The Mbira or thumb piano is an African musical instrument consisting of a wooden board (often fitted with a resonator) with attached staggered metal tines, played by holding the instrument in the hands and plucking the tines with the thumbs. The mbira is usually classified as part of the lamellaphone family, and part of the idiophone family of musical instruments.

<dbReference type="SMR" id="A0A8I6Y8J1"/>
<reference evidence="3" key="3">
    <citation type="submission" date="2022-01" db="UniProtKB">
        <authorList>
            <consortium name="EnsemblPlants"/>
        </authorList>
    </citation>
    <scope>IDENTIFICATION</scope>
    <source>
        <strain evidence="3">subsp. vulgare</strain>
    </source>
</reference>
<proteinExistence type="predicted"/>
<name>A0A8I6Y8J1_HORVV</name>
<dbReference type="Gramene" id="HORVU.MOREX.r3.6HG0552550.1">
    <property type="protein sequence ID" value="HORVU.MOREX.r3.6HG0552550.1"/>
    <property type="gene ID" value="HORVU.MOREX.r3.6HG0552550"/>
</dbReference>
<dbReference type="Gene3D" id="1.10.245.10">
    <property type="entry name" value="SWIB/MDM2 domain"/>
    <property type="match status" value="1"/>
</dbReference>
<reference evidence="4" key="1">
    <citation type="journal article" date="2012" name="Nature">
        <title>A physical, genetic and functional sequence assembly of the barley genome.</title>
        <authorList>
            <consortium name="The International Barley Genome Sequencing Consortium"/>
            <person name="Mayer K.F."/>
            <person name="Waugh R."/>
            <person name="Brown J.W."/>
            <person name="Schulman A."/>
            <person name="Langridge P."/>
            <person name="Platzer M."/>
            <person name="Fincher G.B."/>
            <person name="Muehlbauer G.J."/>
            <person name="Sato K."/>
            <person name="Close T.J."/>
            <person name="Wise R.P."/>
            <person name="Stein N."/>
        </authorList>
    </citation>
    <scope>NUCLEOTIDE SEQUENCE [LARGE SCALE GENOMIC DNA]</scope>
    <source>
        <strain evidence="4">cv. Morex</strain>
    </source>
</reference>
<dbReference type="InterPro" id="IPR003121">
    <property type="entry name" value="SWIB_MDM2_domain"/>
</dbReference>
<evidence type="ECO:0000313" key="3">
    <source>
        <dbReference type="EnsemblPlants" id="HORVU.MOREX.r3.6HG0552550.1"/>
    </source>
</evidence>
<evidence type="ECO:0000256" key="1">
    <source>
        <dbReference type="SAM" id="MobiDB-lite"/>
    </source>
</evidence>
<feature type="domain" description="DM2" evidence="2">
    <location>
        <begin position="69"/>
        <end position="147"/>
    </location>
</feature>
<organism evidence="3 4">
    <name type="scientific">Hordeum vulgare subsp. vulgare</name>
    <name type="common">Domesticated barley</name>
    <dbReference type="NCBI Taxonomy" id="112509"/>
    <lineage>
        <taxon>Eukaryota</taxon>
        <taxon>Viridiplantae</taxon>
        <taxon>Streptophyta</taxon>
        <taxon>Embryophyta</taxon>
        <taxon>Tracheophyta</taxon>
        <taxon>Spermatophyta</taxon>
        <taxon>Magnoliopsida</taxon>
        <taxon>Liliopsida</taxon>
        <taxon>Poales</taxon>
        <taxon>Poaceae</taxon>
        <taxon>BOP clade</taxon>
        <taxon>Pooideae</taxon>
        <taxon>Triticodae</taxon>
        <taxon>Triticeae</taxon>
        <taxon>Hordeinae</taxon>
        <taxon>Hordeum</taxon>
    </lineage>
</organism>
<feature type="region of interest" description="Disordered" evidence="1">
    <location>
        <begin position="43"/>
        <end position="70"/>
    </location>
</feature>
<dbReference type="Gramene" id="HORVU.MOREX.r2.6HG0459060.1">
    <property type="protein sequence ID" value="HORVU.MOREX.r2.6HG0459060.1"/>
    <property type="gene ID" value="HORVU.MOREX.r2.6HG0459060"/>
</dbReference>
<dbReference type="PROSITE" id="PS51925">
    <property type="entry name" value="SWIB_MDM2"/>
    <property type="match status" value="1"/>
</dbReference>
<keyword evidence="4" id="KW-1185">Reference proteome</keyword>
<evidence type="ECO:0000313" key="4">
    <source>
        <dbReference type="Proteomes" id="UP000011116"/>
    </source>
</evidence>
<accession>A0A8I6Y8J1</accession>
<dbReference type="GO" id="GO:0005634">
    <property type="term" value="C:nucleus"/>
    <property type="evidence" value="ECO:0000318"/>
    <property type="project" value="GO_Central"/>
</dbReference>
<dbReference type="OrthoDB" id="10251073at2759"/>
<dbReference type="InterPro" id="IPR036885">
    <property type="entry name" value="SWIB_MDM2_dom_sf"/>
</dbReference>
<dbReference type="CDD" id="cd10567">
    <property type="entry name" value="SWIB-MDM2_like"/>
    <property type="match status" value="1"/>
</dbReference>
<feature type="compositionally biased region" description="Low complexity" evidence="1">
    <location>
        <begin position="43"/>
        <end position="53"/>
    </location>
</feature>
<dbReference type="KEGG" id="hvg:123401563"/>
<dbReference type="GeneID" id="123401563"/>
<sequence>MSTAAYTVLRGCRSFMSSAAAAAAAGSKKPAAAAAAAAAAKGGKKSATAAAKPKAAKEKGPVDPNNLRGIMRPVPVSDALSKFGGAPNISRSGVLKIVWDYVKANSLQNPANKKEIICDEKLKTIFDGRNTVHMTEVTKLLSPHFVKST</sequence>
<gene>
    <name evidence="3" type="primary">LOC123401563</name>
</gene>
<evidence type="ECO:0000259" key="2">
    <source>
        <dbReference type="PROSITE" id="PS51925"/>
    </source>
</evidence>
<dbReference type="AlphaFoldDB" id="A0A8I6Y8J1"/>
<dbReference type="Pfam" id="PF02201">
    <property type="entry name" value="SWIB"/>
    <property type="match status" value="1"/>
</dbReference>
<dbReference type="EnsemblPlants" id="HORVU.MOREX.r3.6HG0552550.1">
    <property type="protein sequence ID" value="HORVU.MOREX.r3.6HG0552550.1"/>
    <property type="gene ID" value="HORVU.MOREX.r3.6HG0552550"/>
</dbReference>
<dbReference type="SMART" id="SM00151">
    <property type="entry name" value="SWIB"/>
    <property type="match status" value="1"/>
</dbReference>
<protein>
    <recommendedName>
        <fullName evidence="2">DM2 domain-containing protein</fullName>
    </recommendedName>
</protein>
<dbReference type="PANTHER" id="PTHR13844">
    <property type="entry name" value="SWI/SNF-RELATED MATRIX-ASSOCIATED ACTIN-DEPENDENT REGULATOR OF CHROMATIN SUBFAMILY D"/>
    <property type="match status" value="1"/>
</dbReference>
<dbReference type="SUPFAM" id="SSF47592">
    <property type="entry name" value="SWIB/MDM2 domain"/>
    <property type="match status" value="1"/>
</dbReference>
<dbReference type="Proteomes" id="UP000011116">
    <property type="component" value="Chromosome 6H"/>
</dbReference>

Various kinds of thumb pianos have existed in Africa for thousands of years. The tines were originally made of bamboo but over the years metal keys have been developed. The mbira appears to have been invented twice in Africa: a wood or bamboo-tined instrument appeared on the west coast of Africa about 3000 years ago, and metal-tined lamellophones appeared in the Zambezi River valley around 1,300 years ago. These metal-tined instruments traveled all across the continent and differentiated in their physical form and social uses as they spread. Kalimba-like instruments came to exist from the northern reaches of North Africa to the southern extent of the Kalahari Desert, and from the east coast to the west coast, though many or most groups of people in Africa did not possess mbiras. There were thousands of different tunings, different note layouts, and different instrument designs, but there is a hypothetical tuning and note layout of the original metal-tined instrument from 1,300 years ago.